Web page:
Heat-transfer measurements have been carried out in a right circular cylinder of fluid which is heated from above and rotated steadily about its vertical axis. Convection is produced relative to solid-body rotation through the coupling of the centrifugal acceleration and density variations in the fluid. Two silicone oils having kinematic viscosities of 350 cS and 0·65 cS were used in the experiments. In the former case viscous forces are important throughout the cylinder whereas in the latter case Ekman layers form and the Coriolis acceleration controls the interior flow.
With the 350 cS oil the Nusselt number for heat transfer from the top to the bottom of the cylinder is a function of Grω and r0, where Grω is a Grashof number defined by employing the centrifugal acceleration evaluated at the outer edge of the cylinder in place of the gravitational acceleration, and r0 is the cylinder aspect ratio.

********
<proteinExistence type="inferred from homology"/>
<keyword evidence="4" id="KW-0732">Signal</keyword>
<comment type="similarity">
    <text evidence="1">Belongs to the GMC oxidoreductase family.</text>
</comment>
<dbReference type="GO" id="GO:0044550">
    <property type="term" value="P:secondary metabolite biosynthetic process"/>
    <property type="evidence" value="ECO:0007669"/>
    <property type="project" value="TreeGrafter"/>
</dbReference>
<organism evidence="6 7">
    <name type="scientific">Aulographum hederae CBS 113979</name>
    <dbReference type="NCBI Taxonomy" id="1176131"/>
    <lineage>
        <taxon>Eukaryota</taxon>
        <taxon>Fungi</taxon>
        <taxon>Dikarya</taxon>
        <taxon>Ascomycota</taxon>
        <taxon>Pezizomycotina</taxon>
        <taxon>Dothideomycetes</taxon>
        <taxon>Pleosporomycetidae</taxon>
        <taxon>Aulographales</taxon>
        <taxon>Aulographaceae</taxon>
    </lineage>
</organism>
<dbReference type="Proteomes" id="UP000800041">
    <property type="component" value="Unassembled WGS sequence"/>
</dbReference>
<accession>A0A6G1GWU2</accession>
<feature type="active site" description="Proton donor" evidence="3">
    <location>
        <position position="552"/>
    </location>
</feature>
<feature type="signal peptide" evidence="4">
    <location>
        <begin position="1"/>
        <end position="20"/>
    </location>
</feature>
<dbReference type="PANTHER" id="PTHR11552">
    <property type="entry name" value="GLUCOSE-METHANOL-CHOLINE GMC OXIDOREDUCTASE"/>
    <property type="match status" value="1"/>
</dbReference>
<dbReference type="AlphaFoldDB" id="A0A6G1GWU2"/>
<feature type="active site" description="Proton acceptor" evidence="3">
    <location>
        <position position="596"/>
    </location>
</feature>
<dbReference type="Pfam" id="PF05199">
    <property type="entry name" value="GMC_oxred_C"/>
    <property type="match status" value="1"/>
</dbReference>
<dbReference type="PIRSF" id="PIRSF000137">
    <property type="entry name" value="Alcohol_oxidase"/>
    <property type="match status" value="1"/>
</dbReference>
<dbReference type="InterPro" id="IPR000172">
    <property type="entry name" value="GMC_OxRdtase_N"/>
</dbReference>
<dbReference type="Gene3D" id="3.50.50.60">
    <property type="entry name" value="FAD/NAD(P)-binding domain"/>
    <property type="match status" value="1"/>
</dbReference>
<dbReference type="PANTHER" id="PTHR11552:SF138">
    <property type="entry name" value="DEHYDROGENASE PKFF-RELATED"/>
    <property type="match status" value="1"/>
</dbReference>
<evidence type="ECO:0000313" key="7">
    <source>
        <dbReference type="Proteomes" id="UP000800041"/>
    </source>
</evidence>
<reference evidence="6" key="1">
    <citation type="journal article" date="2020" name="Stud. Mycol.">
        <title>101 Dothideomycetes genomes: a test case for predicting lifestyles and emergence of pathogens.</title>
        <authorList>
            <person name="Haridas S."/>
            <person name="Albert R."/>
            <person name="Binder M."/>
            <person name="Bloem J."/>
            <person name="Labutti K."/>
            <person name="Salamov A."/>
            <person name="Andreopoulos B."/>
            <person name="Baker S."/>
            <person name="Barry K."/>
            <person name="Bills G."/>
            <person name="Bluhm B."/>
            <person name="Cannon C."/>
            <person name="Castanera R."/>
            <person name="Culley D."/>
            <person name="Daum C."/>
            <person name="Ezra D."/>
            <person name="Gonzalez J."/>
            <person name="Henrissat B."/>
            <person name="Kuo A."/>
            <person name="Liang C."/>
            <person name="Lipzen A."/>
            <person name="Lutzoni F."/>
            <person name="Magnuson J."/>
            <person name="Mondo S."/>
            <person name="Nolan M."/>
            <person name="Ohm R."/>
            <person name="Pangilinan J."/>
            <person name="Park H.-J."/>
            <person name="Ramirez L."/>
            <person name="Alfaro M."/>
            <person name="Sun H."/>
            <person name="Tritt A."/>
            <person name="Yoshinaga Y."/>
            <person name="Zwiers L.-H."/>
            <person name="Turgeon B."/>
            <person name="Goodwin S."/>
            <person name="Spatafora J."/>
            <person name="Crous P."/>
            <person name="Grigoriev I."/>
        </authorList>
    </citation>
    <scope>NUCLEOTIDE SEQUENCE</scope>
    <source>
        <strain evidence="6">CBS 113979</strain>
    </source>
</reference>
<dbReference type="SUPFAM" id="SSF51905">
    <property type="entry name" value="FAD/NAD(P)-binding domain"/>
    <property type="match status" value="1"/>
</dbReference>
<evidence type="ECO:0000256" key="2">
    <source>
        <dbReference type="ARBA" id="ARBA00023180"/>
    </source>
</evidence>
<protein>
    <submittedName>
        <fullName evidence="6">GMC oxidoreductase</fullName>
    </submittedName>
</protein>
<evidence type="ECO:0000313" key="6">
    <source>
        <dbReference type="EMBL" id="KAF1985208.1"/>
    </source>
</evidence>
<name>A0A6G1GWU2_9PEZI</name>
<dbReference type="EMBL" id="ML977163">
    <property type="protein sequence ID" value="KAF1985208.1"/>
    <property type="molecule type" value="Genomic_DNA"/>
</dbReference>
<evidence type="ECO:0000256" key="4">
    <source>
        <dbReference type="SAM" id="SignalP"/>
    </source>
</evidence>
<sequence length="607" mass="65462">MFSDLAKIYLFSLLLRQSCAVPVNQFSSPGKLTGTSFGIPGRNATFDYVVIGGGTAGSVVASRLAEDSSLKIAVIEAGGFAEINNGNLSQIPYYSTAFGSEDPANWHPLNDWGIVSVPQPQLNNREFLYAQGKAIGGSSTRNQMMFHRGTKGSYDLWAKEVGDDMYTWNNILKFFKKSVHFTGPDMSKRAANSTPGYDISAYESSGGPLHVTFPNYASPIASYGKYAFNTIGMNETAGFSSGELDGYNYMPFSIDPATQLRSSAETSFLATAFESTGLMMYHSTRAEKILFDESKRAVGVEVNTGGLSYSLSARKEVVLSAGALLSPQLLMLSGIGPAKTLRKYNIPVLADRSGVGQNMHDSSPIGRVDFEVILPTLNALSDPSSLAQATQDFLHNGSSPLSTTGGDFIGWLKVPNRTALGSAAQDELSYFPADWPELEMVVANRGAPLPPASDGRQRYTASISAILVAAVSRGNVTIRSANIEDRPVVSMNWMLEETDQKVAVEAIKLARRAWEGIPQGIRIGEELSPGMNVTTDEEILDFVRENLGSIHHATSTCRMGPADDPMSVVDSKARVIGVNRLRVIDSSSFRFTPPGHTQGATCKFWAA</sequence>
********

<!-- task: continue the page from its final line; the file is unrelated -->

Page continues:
The behaviour is quite different for the 0·65 cS oil. Ekman layers form on the horizontal surfaces and heat is convected by Ekman suction. The Nusselt number is given by
\[
Nu = 4.16\beta^{0.822}\epsilon^{-0.499}r_0^{0.173},\quad Ac\leqslant 0.025,\quad\sigma\beta\epsilon^{-\frac{1}{2}} > 0.7,
\]
where β is the thermal Rossby number, ε is the Ekman number, σ is the Prandtl number, and Ac is the ratio of gravitational to centrifugal accelerations. This is consistent with previous theories which indicate that the system should depend on the parameters σβε−½ and r0 in the limit as ε and β approach zero.